Where Mr Obama may be more assertive is with his biggest Middle East challenge - stopping Iran's military nuclear ambitions.
His strategy of crippling sanctions will probably remain but, while the president is still flush with political capital, the pressure is likely to be increased on Iran, said Trita Parsi, the president of the National Iranian American Council.
"He has an opportunity now to offer more to get a compromise, and I think he will try," said Mr Parsi. "But it's not clear if it will be enough."
Tehran wants the US to lift its devastating economic sanctions in exchange for an end to uranium enrichment, but Iranian leaders realise that a Republican-controlled House of Congress will make any gradual compromises extremely difficult.
"If Obama isn't capable of lifting sanctions, then what incentive do the Iranians have to change their [nuclear] policy?" asked Mr Parsi.
Congressional blocks will also make it more difficult to engage Tehran on the question of regime change in Syria, Iran's close ally.
"There's a realisation that the Iranians want to talk about Syria, but there won't be this conversation unless there is a bilateral one between the US and Iran, and so far, the Iranians have not agreed to it," said Mr Parsi.
A pre-emptive military assault on Iran is not expected to be seriously considered by the next administration as it shifts its foreign policy focus to east Asia, where it believes the country's long-term strategic and economic interests lie.
This change has been highlighted Mr Obama's leading diplomats making trips to the region days after his re-election and his own visit this week to south-east Asia.
The shift is part of a broader "post-post-Cold War" realisation by Mr Obama that, after a decade of war, military solutions to political challenges are ultimately unpopular and counterproductive, said Sarah Chayes, an assistant to the chairman of the Joint Chiefs of Staff in the first Obama administration.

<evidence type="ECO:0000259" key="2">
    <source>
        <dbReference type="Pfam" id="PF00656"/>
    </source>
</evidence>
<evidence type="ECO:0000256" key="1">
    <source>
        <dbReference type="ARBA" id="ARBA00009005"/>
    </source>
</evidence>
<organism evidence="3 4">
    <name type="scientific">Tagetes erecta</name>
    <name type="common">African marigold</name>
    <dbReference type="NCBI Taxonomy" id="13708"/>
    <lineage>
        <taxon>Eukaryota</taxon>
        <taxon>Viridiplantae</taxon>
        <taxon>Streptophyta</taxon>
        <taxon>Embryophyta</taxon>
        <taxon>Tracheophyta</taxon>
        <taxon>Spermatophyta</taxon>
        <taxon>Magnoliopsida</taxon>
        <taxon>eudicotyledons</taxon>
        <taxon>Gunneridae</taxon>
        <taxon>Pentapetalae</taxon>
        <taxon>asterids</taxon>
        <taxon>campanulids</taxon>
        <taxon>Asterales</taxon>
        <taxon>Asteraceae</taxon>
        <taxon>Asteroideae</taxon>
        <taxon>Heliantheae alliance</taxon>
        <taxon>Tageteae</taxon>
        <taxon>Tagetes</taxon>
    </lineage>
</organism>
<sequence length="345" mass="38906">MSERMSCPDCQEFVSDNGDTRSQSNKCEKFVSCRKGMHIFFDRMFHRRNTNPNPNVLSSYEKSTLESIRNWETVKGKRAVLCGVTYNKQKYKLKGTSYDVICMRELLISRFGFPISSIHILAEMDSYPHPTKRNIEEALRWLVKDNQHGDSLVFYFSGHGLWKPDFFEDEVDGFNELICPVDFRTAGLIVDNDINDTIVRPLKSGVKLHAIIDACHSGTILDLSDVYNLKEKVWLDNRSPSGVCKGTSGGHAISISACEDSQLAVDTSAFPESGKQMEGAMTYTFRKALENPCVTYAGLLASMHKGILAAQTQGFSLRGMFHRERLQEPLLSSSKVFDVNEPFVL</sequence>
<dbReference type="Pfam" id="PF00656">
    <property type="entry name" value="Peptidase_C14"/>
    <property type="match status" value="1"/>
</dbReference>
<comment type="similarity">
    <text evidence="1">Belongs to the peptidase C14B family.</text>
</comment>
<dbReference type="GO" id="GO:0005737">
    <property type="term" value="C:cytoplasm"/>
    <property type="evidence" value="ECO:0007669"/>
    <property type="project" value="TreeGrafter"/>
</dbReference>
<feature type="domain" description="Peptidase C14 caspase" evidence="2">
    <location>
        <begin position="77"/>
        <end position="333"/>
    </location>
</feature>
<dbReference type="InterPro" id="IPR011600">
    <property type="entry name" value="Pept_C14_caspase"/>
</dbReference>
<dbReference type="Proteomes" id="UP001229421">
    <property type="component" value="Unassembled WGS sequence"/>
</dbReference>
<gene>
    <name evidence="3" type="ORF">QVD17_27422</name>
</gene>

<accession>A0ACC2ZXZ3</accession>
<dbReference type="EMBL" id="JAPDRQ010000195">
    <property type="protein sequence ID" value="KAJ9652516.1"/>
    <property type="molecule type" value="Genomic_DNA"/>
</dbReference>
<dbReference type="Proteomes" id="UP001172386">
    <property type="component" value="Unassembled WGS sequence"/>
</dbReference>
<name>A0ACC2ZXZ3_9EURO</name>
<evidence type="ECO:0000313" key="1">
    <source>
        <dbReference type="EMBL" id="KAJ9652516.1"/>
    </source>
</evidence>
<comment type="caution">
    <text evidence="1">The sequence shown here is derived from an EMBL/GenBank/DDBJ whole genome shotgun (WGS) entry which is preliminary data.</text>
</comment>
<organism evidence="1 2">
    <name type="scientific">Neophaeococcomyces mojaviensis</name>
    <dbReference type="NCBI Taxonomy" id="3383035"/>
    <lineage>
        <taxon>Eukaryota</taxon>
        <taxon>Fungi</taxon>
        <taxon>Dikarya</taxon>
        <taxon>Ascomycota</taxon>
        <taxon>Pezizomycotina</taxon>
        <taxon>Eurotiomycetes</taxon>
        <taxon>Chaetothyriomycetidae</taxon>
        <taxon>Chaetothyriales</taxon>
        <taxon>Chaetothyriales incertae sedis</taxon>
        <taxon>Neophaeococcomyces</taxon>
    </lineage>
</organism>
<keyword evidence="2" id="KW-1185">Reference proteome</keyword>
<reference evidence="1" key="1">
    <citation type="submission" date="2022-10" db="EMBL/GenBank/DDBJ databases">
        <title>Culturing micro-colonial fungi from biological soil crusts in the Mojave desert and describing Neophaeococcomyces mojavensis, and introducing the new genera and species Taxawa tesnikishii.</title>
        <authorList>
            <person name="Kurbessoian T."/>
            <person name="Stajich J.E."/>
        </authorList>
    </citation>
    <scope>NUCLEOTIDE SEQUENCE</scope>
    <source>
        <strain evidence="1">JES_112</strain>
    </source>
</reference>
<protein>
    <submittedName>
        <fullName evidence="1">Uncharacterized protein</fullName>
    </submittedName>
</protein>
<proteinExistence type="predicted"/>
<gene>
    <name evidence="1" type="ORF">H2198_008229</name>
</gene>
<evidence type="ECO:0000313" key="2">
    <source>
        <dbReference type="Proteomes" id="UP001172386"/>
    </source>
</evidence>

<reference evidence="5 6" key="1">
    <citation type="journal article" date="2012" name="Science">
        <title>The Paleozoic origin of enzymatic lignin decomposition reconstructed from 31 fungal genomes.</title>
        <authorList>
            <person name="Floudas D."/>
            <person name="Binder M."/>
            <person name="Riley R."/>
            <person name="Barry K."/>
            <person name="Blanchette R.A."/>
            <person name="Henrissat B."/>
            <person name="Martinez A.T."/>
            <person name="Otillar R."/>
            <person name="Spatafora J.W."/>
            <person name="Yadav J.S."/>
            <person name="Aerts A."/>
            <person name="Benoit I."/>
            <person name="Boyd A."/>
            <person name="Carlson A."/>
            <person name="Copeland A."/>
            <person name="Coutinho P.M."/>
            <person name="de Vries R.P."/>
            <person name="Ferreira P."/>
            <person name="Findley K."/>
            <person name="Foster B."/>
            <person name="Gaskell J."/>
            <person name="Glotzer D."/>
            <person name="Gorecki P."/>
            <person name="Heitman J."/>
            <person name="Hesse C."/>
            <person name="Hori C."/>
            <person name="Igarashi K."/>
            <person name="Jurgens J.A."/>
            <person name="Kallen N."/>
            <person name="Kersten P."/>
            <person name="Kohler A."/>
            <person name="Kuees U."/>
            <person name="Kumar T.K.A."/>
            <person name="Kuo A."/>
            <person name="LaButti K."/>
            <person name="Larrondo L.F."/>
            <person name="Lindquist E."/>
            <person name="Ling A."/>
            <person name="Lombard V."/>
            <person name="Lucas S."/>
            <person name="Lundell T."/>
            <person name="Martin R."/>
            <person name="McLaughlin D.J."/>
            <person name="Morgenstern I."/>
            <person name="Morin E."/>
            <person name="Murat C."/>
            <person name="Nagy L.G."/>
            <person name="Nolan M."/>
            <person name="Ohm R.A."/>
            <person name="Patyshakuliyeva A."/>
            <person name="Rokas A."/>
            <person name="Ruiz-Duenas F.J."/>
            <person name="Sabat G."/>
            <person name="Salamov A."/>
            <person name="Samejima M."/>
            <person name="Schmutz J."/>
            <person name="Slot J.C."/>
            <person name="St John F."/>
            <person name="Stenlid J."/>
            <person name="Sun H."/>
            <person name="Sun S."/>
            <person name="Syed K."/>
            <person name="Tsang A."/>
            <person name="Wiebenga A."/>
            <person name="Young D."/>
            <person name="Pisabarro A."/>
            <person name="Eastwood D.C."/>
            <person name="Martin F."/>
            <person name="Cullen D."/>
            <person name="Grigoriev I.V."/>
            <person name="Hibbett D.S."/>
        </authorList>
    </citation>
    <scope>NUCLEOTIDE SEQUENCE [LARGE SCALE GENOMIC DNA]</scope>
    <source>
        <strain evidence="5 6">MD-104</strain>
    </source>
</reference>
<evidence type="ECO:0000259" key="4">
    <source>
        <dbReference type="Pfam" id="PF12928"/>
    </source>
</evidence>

"We're in an increasingly multipolar world now and that means that US leaders need to think more about how to have influence than how to have control, and influence may best be attained through a wide variety of non-military instruments," she added.
"In the initial post-Cold War era, America realised it could use its military instruments, which it couldn't before because the potential consequences could be apocalyptic," said Ms Chayes, who is now a senior associate with the Carnegie Endowment for International Peace.
"In the 20 years since then, there was an overuse of them and I think we might be coming to the end of that era."
But the Middle East has a way of pulling the US back in. With a weak economy in Europe and a still-struggling US, any major conflict could spook the oil markets to disastrous economic effect, said Mr Kemp.
"You can decide you're going to pivot to Asia, but the world gets a vote," added Ms Chayes. "It's what you might call strategic surprise - and it's very powerful."